In 1969, a large underground city was rediscovered in Derinkuyu, Turkey. It was built in approximately 800 – 700 BC and contains an intricate system of tunnels and several dozens of rooms up to 60 meters (196 ft) deep.
It is estimated it housed up to 20,000 people including lifestock at one point in time. Shown in the picture is a ventilation shaft. The city was built into volcanic rock, which is relatively soft but still firm enough not to collapse easily. The underground city was used up until the early 1900s for several purposes, such as fleeing persecution. After this, it was forgotten until the late 1960s when it was rediscovered and turned into a museum.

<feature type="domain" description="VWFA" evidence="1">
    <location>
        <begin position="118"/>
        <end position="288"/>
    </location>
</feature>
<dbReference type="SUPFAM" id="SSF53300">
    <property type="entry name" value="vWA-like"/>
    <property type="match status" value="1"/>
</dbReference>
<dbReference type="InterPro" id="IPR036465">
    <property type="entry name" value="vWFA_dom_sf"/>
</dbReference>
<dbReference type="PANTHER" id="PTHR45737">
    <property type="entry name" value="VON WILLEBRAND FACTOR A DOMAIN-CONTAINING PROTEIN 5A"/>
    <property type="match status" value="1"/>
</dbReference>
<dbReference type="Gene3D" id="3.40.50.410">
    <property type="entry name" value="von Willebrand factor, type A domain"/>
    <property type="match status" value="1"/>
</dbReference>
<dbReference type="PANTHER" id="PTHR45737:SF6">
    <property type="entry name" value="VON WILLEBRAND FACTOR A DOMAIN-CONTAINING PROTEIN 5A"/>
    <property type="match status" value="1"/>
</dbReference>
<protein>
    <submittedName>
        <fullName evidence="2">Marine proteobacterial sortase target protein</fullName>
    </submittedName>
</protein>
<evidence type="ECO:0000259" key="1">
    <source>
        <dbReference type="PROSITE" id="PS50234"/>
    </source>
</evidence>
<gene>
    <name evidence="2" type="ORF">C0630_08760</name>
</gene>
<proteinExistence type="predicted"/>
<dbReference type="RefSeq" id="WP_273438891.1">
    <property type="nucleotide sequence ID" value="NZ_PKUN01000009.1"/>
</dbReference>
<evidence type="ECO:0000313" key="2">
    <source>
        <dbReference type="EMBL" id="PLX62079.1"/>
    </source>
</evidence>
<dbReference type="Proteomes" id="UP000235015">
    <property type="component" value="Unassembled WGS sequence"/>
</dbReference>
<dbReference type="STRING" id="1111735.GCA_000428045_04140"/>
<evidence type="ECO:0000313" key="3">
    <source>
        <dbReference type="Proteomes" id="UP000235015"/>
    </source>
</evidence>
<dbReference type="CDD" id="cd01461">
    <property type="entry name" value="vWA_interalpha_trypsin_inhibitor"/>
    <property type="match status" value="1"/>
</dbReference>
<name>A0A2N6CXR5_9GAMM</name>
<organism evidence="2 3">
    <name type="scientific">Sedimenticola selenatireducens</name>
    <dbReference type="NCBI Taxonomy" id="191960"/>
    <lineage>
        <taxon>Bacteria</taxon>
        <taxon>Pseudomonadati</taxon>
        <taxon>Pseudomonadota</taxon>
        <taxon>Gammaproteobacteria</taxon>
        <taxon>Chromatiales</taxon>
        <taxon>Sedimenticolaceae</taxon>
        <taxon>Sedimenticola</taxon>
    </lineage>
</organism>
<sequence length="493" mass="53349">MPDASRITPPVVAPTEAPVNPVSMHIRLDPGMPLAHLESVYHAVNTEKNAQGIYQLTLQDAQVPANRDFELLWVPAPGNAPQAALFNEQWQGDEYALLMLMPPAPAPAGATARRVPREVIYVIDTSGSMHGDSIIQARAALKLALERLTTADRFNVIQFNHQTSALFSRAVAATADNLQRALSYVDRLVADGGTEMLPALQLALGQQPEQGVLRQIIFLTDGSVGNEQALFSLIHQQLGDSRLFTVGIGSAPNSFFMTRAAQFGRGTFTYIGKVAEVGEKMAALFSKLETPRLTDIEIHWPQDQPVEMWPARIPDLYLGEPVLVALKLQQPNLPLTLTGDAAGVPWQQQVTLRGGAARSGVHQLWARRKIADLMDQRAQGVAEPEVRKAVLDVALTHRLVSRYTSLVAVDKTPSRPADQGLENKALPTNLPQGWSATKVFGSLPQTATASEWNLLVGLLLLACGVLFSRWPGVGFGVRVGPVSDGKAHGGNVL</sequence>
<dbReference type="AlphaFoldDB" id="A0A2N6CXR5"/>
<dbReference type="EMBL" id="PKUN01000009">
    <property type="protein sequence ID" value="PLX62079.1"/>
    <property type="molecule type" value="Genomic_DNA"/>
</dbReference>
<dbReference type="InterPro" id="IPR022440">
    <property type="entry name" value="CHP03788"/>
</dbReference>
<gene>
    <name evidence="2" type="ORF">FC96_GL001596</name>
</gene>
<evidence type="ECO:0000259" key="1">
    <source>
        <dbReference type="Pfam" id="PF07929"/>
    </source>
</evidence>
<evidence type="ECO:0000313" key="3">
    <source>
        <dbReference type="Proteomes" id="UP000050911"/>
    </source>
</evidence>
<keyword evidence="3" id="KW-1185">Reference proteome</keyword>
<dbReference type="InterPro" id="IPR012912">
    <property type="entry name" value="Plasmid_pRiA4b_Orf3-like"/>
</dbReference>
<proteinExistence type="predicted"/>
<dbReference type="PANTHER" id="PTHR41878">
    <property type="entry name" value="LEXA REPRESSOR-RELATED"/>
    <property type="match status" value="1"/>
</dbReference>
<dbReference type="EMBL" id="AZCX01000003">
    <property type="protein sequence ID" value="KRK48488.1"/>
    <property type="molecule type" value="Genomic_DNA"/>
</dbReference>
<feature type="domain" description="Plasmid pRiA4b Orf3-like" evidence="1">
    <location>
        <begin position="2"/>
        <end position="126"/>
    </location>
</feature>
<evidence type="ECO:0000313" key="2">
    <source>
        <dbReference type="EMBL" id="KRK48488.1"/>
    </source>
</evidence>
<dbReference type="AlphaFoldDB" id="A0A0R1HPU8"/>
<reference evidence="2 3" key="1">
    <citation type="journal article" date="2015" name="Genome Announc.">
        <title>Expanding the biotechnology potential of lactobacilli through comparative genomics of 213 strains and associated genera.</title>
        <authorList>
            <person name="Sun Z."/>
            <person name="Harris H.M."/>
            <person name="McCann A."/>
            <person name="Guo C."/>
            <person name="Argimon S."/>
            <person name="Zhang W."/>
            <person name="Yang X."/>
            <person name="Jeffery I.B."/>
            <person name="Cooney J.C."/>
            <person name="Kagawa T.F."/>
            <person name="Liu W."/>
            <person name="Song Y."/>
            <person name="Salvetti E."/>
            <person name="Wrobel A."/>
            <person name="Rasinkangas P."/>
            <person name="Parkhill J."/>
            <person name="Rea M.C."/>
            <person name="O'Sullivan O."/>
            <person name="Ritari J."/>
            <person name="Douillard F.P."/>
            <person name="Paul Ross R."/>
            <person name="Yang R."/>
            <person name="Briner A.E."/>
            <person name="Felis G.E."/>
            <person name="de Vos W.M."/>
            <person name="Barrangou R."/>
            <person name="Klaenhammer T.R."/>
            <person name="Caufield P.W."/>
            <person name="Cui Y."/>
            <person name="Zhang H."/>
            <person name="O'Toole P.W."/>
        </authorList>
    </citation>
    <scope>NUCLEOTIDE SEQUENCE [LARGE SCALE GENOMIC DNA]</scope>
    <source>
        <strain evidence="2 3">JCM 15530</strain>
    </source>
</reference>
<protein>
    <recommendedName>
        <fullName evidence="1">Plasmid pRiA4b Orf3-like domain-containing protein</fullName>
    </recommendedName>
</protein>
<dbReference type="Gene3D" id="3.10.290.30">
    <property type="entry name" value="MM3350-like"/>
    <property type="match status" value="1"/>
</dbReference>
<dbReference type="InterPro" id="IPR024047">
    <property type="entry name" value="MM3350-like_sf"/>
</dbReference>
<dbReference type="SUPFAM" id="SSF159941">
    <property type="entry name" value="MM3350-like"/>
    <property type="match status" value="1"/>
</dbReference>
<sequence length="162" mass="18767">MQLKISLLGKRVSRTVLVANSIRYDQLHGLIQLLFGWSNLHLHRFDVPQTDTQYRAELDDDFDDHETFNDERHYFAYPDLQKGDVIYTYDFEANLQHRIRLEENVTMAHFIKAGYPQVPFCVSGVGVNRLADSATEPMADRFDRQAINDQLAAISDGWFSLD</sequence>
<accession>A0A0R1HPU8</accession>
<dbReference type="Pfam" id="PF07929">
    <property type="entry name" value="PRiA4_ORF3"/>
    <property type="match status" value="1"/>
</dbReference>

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Photo Credits / Sources:
© Nevit Dilmen [CC BY-SA 3.0 (http://creativecommons.org/licenses/by-sa/3.0) or GFDL (http://www.gnu.org/copyleft/fdl.html)], via Wikimedia Commons